Outriders would have been much better off as a live service game. The 25-hour campaign is an overstuffed slog with an excruciatingly slow leveling process that never allows you to engage with the crunchy RPG systems in a meaningful way. Once the story is over, the end game systems kick in and Outriders finally hits its stride — though with only a limited amount of content to engage with. Outriders is a game that wants to have its cake and eat it too. It overestimates the value of its art and narrative to an audience that, more than anything, just wants to see numbers go up. Ultimately, Outriders has slick, fast-paced combat and incredibly robust RPG systems that allow for plenty of unique build potential, but those qualities are buried under a bloated campaign that, at its best, is schlocky sci-fi, and at its worst, is tasteless and offensive. I am having a blast gaining power and experimenting with builds in Expeditions, but it almost wasn’t worth what it took to get here.
Outriders takes place in the distant future on the planet Enoch. After consuming all of Earth’s natural resources, the last survivors of the human race chart a course for Enoch, expecting to settle there and restart society. Unfortunately, the planet is overrun with hostile creatures and is constantly under assault from a magical storm known as The Anomaly. Your character is altered by The Anomaly and given magic powers, which you use to fight monsters, warring factions, and other altered beings as you lead a small group of survivors on a mission to track down a mysterious signal.
Along the way, you’ll meet a lot of characters and learn about everything that has transpired in the two decades since humans settled on Enoch. The survivors quickly broke up into factions and went to war with each other over what little resources remained. The first half of the campaign is especially unfocused as your character gets wrapped up in the ongoing conflict between these factions. Every character is Outriders, especially the PC, is an unlikeable, edgy, foul-mouthed asshole with a chip on their shoulder and a nihilistic attitude. The whole story has a relentlessly grimdark tone that I found grating at the start, but really wore me down after 20 hours. The first time a brand new character gets shot through the mouth, it’s a bit shocking. The fifth time it happens, it’s hard not to roll your eyes.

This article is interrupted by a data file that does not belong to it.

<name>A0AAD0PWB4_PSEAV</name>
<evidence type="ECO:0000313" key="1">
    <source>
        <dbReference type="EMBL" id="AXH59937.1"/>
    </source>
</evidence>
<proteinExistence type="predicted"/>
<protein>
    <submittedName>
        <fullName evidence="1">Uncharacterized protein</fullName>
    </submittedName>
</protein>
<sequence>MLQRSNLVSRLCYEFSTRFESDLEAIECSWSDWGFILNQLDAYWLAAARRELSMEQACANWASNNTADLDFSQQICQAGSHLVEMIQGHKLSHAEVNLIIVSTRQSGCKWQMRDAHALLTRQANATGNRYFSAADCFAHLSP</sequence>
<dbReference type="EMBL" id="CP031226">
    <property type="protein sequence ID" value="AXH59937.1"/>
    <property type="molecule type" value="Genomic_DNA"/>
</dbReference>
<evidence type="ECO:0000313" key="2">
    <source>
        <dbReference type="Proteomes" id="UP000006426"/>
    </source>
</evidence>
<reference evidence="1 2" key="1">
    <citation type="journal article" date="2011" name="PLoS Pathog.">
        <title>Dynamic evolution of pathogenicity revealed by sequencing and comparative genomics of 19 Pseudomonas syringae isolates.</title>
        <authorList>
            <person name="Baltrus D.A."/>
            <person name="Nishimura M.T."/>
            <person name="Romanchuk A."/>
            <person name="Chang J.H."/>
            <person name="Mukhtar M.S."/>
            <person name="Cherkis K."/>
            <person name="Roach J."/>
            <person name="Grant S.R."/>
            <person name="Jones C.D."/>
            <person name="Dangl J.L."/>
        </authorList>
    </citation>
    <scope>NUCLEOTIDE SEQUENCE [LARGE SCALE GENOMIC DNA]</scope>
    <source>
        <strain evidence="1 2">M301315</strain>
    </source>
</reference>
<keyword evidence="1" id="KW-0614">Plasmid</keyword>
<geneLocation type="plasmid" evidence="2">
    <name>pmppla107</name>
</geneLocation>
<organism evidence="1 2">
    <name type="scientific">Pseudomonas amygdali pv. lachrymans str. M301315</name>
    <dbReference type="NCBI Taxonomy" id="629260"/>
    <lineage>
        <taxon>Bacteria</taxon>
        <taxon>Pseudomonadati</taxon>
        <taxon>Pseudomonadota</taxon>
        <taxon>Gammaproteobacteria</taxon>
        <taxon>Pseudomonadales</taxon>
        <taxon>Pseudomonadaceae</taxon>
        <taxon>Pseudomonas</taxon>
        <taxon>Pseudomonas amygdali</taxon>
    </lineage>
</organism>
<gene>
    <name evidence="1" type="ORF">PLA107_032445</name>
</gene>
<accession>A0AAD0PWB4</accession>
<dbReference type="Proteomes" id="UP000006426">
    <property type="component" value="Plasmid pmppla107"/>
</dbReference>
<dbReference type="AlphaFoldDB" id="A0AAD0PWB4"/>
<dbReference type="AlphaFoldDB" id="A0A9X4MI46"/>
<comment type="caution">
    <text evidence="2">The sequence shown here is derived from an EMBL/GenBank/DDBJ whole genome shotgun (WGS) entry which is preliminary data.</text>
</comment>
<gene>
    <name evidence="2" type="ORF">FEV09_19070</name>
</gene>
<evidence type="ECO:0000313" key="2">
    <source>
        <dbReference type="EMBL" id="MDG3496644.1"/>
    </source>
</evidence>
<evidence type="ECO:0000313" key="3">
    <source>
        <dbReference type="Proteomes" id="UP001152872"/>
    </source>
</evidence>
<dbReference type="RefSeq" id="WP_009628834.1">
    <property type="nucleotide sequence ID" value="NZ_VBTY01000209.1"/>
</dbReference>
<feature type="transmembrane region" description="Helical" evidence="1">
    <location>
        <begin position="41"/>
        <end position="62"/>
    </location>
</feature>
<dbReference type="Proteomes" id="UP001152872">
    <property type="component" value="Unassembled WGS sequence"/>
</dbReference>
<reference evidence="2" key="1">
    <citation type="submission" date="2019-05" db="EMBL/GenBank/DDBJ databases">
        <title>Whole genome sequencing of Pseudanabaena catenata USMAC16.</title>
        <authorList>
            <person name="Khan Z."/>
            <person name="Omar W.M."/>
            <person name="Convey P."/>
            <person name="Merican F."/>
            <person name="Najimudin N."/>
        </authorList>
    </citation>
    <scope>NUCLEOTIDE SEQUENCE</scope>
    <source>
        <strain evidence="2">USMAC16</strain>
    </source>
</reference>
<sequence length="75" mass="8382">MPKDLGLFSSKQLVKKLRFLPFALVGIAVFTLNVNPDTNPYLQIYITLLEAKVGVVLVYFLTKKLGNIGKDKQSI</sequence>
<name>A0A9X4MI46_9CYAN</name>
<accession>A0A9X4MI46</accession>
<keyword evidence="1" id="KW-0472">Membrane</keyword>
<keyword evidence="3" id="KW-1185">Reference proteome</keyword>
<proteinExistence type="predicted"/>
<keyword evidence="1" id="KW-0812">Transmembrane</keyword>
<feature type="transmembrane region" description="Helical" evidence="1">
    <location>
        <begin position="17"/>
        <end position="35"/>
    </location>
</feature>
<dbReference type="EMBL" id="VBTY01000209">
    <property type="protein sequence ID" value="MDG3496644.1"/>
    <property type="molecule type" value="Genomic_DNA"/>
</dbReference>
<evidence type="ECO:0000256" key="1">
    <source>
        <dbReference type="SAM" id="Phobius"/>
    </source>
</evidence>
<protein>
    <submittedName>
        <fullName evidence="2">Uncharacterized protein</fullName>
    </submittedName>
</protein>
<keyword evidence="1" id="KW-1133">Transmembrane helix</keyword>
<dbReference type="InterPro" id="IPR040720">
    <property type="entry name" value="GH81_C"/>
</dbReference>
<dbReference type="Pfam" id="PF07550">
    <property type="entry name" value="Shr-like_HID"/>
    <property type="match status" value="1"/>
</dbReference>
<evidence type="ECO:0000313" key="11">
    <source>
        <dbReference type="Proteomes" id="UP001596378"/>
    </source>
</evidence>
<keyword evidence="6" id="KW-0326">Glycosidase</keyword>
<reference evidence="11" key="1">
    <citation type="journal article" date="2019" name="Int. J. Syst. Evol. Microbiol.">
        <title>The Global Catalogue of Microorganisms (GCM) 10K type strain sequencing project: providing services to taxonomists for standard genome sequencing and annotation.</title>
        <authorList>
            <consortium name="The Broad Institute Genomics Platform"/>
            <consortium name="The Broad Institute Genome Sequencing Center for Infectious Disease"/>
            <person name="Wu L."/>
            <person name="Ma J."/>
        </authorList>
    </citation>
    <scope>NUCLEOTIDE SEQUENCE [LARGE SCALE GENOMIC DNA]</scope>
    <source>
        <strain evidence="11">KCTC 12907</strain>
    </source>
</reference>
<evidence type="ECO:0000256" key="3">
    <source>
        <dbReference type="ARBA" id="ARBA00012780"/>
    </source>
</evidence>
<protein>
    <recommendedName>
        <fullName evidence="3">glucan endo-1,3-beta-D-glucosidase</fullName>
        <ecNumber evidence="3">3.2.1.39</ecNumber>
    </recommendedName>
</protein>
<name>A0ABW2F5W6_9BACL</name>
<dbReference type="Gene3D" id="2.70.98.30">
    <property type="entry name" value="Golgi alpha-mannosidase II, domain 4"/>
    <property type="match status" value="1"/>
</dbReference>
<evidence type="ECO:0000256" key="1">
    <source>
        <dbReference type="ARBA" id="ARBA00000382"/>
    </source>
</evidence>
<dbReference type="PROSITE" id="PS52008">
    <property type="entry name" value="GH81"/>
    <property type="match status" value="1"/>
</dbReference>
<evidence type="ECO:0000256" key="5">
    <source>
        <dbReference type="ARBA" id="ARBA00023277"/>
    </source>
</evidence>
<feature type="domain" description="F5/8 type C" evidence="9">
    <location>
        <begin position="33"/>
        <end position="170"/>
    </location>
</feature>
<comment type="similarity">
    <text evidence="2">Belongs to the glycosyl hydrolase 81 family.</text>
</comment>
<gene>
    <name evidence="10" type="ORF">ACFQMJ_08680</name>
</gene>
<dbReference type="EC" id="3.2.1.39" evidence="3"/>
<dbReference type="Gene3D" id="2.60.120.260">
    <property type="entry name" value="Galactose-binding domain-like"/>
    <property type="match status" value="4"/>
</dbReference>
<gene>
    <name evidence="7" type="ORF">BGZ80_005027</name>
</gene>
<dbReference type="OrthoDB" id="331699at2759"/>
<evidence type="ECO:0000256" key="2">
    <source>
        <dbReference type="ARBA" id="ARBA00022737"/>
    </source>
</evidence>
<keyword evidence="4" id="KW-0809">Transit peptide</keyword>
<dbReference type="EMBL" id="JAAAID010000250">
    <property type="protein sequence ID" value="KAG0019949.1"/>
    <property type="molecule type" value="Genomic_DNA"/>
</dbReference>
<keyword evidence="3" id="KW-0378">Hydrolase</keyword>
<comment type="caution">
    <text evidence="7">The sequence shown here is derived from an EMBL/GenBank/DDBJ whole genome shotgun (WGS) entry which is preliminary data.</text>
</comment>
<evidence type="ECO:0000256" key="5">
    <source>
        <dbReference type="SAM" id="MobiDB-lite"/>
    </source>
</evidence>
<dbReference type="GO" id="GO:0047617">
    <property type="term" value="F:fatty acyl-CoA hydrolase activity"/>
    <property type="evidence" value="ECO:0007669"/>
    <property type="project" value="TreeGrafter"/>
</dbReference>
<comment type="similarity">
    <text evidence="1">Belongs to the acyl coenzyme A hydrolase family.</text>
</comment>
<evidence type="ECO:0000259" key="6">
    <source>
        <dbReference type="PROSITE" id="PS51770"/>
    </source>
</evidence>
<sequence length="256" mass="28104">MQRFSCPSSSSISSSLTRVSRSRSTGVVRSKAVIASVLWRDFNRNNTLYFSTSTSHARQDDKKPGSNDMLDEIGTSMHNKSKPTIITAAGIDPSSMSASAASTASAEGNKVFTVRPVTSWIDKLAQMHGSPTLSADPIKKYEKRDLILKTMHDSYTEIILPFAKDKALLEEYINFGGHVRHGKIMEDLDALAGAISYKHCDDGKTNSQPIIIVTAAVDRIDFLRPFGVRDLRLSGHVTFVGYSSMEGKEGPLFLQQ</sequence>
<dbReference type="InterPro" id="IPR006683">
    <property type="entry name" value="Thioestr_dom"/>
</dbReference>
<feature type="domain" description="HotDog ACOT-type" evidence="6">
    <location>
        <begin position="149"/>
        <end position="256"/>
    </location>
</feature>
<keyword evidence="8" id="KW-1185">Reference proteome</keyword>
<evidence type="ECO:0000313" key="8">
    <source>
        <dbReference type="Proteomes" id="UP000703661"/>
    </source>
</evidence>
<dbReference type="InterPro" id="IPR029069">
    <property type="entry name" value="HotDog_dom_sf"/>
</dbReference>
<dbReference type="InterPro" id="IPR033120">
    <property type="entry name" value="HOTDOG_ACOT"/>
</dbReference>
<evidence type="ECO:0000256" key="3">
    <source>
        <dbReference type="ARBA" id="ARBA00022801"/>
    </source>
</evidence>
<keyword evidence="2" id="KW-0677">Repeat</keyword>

Your character does some exceptionally deplorable stuff throughout the story. At one point while defending a mining operation, you encounter one of the company’s slaves. After telling him he’s free now, the slave explains why he prefers the simplicity and security of being a slave. Your characters essentially responds with “suit yourself, loser” before returning to the salver to collect their reward. In another quest, a character tries to trick you with a rigged game of Russian Roulette. When your character survives, they force the opponent to turn the gun on himself and watch him commit suicide. There’s no consequences for any of your character’s behavior and no examination of these events. The game simply presents these scenes as if to say, “Isn’t the world of Outriders fucked up?” And the answer is yes, but so what? The Outrider is somewhere between neutral and lawful evil, and while that could be an interesting moral space to explore, they’re still the hero of the story that ultimately brings hope to Enoch. There’s nothing thematically interesting about Outriders’ story, yet the story accounts for a massive chunk of the game’s content.